The European Commission will ban five Indian regulators from selling products in the EU due to contamination by the pesticide ethylene oxide that has been affecting European retailers for over a year.
The food scandal involving mould and ethylene oxide has been dragging on since September 2020, and De Standaard broke the news about sanctions in a print edition this week.
The contaminations ended up in sesame seeds or oil, the thickening agent locust bean gum, and spices such as curry, ginger powder and turmeric. Food agencies in Europe have already had to withdraw hundreds of tonnes of contaminated food products from the market.
Some Indian producers now blacklisted
The Commission is now punishing India for the contaminated products it shipped to the EU. Five regulators lose the right to sell their approved products in Europe. Their certificates are no longer valid and they will be added to a ‘black list’.
The companies concerned are CU Inspections India, Ecocert India, the Indian Organic Certification Agency (Indocert), Lacon Quality Certifications and OneCert International. These are all importers with guaranteed ‘organic’ products.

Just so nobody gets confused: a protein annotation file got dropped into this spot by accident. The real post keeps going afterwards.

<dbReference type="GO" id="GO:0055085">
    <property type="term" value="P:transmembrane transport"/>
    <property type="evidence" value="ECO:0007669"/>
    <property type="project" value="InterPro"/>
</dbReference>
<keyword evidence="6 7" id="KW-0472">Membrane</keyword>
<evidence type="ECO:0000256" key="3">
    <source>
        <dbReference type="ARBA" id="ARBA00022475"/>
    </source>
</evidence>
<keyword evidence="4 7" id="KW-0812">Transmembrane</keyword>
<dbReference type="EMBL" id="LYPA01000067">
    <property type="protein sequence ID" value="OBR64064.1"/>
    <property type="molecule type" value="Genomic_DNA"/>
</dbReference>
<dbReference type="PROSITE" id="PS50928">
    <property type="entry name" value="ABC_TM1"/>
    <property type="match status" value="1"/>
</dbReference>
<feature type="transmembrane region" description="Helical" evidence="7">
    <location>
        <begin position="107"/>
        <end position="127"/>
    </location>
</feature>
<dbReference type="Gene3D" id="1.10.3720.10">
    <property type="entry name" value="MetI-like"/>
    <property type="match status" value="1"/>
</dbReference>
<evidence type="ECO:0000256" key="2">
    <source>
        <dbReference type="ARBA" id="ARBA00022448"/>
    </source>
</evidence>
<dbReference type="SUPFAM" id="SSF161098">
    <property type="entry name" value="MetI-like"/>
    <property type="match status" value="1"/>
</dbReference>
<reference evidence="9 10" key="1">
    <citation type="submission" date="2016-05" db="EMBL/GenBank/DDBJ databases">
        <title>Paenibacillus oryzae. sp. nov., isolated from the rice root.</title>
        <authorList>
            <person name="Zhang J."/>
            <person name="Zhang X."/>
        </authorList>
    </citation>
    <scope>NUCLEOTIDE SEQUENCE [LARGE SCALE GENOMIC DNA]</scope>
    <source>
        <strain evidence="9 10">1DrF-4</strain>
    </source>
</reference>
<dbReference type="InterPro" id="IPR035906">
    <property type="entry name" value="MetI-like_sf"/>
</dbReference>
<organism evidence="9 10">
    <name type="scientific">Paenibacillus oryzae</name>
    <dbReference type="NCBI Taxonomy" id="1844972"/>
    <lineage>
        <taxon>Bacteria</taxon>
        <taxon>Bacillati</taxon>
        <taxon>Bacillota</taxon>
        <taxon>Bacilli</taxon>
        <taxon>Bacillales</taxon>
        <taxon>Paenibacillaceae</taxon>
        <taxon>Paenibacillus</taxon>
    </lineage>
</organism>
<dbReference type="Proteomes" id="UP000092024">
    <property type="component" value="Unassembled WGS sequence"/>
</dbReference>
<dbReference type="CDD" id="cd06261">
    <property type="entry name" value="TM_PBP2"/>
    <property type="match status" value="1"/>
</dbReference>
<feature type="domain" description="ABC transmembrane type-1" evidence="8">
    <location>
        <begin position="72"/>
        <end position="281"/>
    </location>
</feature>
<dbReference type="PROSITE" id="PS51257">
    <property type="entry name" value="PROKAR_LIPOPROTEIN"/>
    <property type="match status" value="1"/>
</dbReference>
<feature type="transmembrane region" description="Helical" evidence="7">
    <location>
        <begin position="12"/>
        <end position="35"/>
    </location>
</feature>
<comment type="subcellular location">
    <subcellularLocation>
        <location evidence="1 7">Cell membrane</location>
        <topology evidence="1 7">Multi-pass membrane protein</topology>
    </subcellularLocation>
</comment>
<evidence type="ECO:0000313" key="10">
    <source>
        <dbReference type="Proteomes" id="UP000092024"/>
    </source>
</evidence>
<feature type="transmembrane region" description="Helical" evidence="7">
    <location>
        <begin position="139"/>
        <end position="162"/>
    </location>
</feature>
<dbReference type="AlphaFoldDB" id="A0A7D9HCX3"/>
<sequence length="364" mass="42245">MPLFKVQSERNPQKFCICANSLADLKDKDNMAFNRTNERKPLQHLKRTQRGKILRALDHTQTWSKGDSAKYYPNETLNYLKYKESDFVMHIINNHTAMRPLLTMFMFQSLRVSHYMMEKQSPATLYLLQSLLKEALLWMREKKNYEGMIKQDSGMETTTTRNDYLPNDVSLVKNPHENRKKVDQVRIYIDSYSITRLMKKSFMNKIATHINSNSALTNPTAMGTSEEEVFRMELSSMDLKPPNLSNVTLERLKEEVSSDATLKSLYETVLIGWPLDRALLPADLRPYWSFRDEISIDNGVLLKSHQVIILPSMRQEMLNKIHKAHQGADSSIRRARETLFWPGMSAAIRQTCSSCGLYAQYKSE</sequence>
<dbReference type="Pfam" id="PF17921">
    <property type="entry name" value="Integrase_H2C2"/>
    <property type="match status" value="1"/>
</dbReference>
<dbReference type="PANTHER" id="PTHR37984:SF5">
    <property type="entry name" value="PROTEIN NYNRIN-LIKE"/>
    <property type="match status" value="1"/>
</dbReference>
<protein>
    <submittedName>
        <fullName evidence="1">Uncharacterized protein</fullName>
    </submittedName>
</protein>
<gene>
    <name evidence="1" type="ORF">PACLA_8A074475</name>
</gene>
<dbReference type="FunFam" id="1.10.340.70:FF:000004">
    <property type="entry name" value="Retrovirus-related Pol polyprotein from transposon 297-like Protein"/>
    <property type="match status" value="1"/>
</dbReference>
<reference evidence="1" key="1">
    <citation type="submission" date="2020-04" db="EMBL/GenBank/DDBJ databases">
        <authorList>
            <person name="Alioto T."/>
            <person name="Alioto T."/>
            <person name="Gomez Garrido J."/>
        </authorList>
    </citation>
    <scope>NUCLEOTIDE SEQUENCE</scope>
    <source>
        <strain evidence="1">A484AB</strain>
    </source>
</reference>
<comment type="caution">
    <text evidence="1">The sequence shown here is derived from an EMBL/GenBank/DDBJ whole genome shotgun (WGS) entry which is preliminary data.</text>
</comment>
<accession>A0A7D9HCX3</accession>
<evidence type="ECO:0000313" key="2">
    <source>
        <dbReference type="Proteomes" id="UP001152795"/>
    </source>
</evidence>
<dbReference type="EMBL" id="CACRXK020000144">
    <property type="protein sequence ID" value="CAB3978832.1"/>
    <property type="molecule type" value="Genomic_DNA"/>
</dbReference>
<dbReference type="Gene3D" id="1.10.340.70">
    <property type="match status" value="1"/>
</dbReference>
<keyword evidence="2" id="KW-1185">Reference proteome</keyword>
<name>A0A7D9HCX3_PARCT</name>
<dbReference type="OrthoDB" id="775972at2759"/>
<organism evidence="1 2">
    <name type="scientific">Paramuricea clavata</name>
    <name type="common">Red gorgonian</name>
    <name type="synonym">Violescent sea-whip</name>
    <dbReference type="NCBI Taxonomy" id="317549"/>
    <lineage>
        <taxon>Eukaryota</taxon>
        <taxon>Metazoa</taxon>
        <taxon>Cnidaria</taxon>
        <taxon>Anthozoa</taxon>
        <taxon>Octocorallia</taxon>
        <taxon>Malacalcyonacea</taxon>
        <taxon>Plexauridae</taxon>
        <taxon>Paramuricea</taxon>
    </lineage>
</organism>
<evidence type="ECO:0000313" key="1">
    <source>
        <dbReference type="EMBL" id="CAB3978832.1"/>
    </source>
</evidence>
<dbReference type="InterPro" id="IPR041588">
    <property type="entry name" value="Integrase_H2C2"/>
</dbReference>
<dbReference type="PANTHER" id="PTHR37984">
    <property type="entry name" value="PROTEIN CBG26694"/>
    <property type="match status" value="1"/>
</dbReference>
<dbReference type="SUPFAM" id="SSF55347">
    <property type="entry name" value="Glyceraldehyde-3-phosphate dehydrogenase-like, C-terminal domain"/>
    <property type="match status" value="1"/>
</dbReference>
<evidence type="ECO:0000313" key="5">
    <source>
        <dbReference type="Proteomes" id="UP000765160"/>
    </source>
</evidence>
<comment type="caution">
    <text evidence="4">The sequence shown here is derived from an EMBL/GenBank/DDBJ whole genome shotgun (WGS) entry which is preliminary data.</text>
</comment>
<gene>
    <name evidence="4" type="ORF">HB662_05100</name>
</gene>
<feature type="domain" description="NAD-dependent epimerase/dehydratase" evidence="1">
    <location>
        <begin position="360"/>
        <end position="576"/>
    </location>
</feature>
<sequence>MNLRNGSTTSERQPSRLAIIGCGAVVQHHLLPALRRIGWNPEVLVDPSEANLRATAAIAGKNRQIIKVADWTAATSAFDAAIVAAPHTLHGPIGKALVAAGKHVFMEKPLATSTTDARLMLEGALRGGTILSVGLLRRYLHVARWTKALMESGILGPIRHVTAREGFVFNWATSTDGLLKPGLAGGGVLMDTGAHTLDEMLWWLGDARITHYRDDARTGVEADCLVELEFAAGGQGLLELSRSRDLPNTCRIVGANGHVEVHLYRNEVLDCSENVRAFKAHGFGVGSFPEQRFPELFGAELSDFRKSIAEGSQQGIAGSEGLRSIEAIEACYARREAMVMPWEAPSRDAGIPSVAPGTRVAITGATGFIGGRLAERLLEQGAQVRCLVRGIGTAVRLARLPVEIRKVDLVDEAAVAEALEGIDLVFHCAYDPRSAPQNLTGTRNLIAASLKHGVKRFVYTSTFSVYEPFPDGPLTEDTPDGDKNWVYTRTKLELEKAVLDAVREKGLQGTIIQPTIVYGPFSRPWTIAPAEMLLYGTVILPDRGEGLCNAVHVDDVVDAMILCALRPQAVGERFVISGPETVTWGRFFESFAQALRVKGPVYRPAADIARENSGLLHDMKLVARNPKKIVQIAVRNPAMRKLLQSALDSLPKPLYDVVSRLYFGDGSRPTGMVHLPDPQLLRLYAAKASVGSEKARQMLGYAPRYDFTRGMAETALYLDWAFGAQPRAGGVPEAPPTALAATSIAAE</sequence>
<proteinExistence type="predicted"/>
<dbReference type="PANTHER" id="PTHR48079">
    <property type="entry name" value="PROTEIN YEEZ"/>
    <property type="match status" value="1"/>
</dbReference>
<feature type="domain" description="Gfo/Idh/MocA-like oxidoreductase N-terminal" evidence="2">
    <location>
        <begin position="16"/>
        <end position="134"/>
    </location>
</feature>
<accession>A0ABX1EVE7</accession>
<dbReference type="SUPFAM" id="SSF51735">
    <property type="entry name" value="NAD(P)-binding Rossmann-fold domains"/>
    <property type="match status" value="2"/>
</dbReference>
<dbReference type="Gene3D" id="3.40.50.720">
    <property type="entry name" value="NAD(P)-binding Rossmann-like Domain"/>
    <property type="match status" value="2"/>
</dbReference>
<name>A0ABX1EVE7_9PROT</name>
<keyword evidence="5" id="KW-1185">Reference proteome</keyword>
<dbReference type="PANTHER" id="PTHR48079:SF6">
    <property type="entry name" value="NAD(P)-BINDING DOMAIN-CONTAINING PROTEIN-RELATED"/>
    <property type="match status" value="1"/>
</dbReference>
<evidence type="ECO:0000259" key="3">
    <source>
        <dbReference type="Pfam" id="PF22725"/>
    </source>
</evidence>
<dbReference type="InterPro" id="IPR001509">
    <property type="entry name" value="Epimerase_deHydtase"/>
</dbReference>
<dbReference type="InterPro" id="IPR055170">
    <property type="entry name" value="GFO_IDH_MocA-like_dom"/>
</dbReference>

The restrictions will take effect on 1 January 2022 and have already been approved by the European Member States. According to the Indian newspaper Hindu Business Line, the Indian side lobbied hard against the proposal, but without success.
The Commission claims that the Indian regulators concerned “misled their customers by selling products with unauthorised residues of ethylene oxide.”
Market players systematically allowed ethylene oxide to be sold and kept it hidden, possibly from their own government in Delhi, as well. The EU has not yet been able to carry out a detailed investigation on site because of the coronavirus crisis.
Problems with other Asian countries
In December, a dozen products were recalled across Europe because of ethylene oxide. These included cumin, broth and puffed rice from India, as well as carob flour from Malaysia, instant noodles from the Philippines, organic cinnamon from Sri Lanka, spices from Lebanon and additives from China.
This suggests that the problem with ethylene oxide goes beyond India. The Commission therefore must choose whether or not to continue complicated negotiations with Malaysia, Sri Lanka and China or impose penalties.
Ethylene oxide is banned and carcinogenic but given the small quantities does not present an acute danger to consumers. The full list of recalled products can be found here.